Yes, this post is likely to morph into a rant; the first clue is in the title. Is there a difference between your onboarding process and the process of waterboarding? One uses water…and the other holds the new hire down and administers enough information at a continuous pace so they get the overwhelming sensation of drowning. Which one do you put your new hires through?
Personally, I’ve been “boarded” multiple times in my career, as have many of us. Upon surviving the experience, I wonder how many of us would want to go through it again? How many of us came out of the experience and felt like we were at a state of readiness to perform in the role we were hired to do? Do we consider ourselves capable of performing our assigned job function?
Interview your freshly “boarded” graduates and ask those last two questions. I always do when completing a client readiness assessment. You might be surprised by what you hear.
Let’s look first at who we are hiring. Given the current workforce pool of candidates, I’d be willing to guess there are more Millennials than Boomers in consideration for hire. What is their potential reaction to onboarding?
Millennial: “OMG, what have I gotten myself into?”
Boomer: “Here we go again!”
The problem in those responses lies in the fact that we never really hear them articulated. And yet we keep pouring on the water/information and then get ourselves ready for the next flock of new hires. If our objective is to create workforce capability…make that sustained workforce capability…the first impression of how the organization plans to ensure “my success” determines how motivated new hires are to continue on the journey. If we truly have one chance to make a first impression we know for a fact the “boarding” process is going to leave a mark…and it has to be a positive one…not a scar.
Here’s a thought…could performance support and the associated technology change the face of the “boarding” process? You already know my answer…Absolutely!
The onboarding process would be more impactful if it were unique to the roles being “boarded”. Certainly, there are components common to all roles, so parse them out into learning experiences early on and utilize media the audience can digest…and ACCESS…after the fact. Role-specific learning experiences could be served up with a more task-centric flavor. That suggests utilizing the PS technology safety net that provides ACCESS to performance support [PS] assets. In fact, the content to serve both venues could be supported with PS assets intentionally designed to build competency, confidence, and nurture early job satisfaction.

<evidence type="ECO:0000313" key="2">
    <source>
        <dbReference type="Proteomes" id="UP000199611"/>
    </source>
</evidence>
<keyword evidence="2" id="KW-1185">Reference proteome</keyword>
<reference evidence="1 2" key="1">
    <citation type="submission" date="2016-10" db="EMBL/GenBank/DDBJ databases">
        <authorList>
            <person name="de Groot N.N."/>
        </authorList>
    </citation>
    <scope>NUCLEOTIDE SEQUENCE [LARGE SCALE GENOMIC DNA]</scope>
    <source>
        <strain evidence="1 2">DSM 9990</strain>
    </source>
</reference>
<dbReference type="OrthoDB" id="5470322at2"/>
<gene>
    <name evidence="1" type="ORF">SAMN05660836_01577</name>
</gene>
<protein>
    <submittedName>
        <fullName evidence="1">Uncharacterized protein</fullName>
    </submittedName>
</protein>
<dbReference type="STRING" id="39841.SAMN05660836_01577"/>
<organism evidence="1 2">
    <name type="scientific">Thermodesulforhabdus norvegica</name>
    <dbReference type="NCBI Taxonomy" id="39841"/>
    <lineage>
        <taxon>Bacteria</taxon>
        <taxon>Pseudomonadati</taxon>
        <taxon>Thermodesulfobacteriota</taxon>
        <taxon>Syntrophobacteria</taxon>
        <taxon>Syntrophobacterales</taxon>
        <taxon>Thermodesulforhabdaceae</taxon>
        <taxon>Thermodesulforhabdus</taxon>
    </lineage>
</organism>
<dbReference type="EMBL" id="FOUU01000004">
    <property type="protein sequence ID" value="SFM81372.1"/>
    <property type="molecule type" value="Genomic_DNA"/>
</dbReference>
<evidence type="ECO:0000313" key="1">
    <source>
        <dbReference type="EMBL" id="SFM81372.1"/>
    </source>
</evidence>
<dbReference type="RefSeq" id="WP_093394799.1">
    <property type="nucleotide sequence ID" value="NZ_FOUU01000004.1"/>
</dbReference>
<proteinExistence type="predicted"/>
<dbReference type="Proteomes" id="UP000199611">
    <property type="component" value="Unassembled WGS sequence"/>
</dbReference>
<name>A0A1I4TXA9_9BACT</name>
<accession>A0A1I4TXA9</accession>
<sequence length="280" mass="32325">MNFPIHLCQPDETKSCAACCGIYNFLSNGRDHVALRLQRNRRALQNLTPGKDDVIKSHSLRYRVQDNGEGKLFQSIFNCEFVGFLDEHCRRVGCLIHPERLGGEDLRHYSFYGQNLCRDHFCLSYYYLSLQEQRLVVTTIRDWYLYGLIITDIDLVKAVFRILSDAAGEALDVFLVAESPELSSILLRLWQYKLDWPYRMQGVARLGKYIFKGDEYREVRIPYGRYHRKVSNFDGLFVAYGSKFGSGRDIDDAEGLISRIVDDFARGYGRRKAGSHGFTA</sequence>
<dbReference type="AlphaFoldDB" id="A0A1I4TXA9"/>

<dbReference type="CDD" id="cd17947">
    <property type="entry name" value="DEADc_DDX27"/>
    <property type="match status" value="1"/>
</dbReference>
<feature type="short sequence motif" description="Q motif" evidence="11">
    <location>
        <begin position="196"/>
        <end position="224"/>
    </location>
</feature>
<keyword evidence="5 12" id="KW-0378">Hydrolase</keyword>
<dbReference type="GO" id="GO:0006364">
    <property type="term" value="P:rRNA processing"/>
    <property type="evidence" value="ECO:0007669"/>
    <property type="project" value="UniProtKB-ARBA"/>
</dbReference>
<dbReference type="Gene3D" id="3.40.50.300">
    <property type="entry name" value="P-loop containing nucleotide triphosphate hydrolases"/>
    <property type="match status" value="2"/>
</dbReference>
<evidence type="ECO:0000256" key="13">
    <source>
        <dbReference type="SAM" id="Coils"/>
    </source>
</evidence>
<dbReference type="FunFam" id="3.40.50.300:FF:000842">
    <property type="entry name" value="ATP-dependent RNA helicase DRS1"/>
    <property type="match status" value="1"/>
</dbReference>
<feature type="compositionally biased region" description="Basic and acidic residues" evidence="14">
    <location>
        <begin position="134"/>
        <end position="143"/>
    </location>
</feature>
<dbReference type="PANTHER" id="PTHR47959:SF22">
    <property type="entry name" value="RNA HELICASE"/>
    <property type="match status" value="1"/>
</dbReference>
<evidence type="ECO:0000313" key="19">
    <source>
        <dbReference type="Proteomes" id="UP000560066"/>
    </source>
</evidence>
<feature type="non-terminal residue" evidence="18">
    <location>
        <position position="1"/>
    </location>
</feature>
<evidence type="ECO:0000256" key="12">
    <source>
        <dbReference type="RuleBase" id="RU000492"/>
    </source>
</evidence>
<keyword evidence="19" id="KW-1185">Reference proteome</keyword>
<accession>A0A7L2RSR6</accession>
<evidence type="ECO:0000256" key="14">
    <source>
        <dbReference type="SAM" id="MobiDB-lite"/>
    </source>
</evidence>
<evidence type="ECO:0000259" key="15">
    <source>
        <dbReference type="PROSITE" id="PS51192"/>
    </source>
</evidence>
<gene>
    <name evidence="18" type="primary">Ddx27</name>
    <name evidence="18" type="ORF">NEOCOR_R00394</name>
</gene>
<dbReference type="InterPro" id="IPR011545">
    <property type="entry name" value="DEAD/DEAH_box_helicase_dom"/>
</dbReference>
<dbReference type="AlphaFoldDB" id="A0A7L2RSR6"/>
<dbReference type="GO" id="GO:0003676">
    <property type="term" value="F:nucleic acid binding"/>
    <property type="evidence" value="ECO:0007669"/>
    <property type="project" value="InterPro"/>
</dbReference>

Obviously, competency is what we’re after, but we have to ask ourselves, “Where do we want competency to show up?” That would be Point-of-Work. That “Point” would be found along a continuum from Point-of-Entry [onboarding] to Point-of-Work [competency on the job]…and… at Moments of Need that are as diverse as the new hires taking the journey. That diversity implies that one-size-fits-all training ain’t gonna cut it!
Sure, company history and vision and corporate strategy will be common…but will it really? What does the company vision translate into for someone working on the loading dock? How about someone who is a manager in accounting? The messages are the same…sort of…but different when you consider the work contribution and work context that defines their respective Points-of-Work. That’s where intentional design kicks in…when discrete PS objects are built to satisfy Moments of Need unique to different roles.
“Holy curriculum redesign, Batman! That sounds like a lot of work!”
I have only one response: “Bummer!”
We should have been doing this kind of thing all along. We should’ve been equipping new hires with the ability to know:
- What tools are available to ensure their success
- When to use them
- Where to find them…and
- How to use them effectively…from day one.
And the best way to do that is to introduce the tools/technology/assets day one…before we start dumping the “water” on them as they try to figure out how to set up their 401K and nail down their benefits using Employee Self-Service. That’s a perfect example where PS technology usage and PS assets baked into the effort [a.k.a. intentionally designed] are core to a performance paradigm.
Performance Support is NOT just a post-training application; rather, it is a discipline based on intentional design queued up as a business-critical driver to ensure sustained workforce capability @ Point-of-Work.
Why not make a first impression that demonstrates that the organization is not only talking about “my success” but enabling me to go hands-on day one? Why not start with embedding the “70” of 70:20;10 on day one as we pour on the “10”?
As rants go this was a mild one, and this snapshot of onboarding is superficial at best. BUT…we cannot take a superficial approach to creating sustained workforce capability. Being intentional about how strongly the organization has taken a stand on ensuring individual success should be visible and practiced front and center on day one. Throw in the towel…stop waterboarding…and start building workforce capability on day one using a performance paradigm to “onboard” your new hires.